Instead, we've had people try to tell me they know the innermost thoughts of the women in my life better than I do, and that I'm discussing from a position of complete ignorance. When that happens, honest discussion ends. ... That said, I get that many posters here find the idea of a woman taking pleasure in domestic work roles anathema; that's fine and I applaud them for their views.

Valmorian wrote:

Nobody said they knew the women in your life better than you do. Nor did anyone say that women can't or shouldn't take pleasure in domestic work roles.

MrDeVil909 wrote:

Yeah, I don't recall seeing anything like that being said.

Seth wrote:

Well if you don't see it, I suppose we're at an impasse. maybe check some of DanB's , Amoebic's, and Valmorian's comments.

Now that things have calmed down a bit, I wondered if we could revisit this a little bit. I think it would be a useful thing to do in order to learn how to avoid saying things that give that impression in future discussion--because I don't believe that anybody was actually trying to make such a claim.

I tried to dredge back through the discussion back to page 48 to find any comments from DanB, Amoebic, or Valmorian that I think might be taken that way, in order to include them here.

Seth, if you would be willing, could you comment and share your interpretation, and maybe pull some other quotes if there are other comments that you interpreted in that way? Since you mentioned multiple people and I only found one comment, I imagine there must be other comments you were thinking of.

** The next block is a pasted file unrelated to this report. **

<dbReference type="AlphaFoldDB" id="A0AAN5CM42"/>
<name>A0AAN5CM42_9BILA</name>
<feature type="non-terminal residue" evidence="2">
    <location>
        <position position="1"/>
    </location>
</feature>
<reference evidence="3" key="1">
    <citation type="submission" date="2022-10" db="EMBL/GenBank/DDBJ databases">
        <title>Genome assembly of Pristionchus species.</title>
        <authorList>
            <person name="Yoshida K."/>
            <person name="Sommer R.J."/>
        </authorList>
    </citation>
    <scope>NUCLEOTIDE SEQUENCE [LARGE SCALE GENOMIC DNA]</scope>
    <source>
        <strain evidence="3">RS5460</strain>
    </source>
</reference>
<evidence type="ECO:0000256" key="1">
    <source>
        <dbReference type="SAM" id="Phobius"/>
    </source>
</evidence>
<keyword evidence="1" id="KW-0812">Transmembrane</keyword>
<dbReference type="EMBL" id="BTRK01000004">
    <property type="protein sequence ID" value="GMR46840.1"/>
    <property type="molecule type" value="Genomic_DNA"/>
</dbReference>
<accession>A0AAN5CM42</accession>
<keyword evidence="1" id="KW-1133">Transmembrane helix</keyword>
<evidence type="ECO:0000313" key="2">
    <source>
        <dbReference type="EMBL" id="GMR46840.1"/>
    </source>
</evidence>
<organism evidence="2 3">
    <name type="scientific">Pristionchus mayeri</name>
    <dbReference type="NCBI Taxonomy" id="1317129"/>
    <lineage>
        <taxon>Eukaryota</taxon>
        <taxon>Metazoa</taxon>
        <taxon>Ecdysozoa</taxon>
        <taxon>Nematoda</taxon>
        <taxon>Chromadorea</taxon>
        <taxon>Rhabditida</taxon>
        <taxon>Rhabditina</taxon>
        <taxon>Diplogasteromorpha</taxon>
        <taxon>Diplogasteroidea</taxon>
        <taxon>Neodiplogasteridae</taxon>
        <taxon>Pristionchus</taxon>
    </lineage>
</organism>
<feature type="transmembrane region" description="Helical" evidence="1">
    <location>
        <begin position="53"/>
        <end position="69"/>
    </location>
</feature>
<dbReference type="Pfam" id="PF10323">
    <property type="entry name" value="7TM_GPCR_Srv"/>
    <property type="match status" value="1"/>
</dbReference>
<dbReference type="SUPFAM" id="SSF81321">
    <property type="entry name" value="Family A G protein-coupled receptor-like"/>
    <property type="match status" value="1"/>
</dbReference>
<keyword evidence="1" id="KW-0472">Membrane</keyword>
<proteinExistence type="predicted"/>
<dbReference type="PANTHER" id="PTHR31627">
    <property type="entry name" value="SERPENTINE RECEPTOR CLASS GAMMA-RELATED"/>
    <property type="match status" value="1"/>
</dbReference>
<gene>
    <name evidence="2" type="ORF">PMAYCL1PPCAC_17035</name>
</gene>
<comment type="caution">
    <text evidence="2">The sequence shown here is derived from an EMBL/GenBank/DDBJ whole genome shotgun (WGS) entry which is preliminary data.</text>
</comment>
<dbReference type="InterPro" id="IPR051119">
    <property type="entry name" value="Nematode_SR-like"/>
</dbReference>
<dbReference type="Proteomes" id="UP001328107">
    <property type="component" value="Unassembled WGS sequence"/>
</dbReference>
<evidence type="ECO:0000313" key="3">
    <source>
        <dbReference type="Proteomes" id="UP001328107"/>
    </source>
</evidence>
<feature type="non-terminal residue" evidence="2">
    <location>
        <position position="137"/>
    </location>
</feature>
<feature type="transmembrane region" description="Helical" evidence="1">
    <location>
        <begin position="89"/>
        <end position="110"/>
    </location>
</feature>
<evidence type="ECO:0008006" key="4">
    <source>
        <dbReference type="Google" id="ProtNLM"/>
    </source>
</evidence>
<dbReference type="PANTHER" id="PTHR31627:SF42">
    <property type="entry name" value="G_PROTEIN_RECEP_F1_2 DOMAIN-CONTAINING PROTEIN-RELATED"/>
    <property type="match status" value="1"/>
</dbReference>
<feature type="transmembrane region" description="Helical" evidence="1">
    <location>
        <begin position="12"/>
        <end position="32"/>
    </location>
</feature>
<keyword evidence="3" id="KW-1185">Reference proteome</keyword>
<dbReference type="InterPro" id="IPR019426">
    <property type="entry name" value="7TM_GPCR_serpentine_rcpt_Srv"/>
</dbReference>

--

Seth wrote:

Most (not all, but most) of the females in my life enjoy doing things similar to that asda ad.

Bet they'd enjoy someone lending a hand though. As a kid and teenager my mother "appeared" to somewhat enjoy running the house, by the time I was old enough to have an adult conversation about these things I discovered there was lots of task that she fundamentally disliked. So it's not clear to me how we can use the things people accept as their lot as a decent measure of harms caused.

I can see how this would be taken as a comment on Seth's family and on Seth, although I belive it was intended in a more general sense.

I do agree with the sentiment in that I have never known anyone whose attitude towards housework was genuine enjoyment. Satisfaction when it's done, yes. A certain calm meditative feeling when doing it, sometimes. But never enjoyment (as in something to look forward to).

I'd imagine that a better way to express the same sentiment would have been for DanB to simply share his astonishment and relate his anecdote without the first sentence, since that sentence seems like the part that makes the comment feel personal and a bit accusatory.

Hypatian your response was thoughtful and considered, I'll need till tomorrow to think about it.

To add a different direction for the thread....

I just watched Salt. What an awesome movie, and Angelina Jolie kicked all sorts of ass. How awesome would it be if the IP was continued with her character, Evelyn Salt.

To follow up on the awesome point made by Amoebic, a friend of mine in university, when asked by my (female) PhD supervisor what she wanted to do when she was finished answered " Get married, have kids and be a full-time mother". To which my professor answered "Don't you want to do something important with your life?"

My question is the following: Is there a difficulty in the feminist movement(can you even group them together like that? Honest question from a lack of knowledge here) in resolving the conflict between wanting women to go out and do an outside-the-house job and also allowing for the fact that some women are perfectly happy and content to be "just a mother".

(Note, there is not intended to be any disrespect aimed at either choice. Being a mother is a damned hard job for which not enough recognition is given. )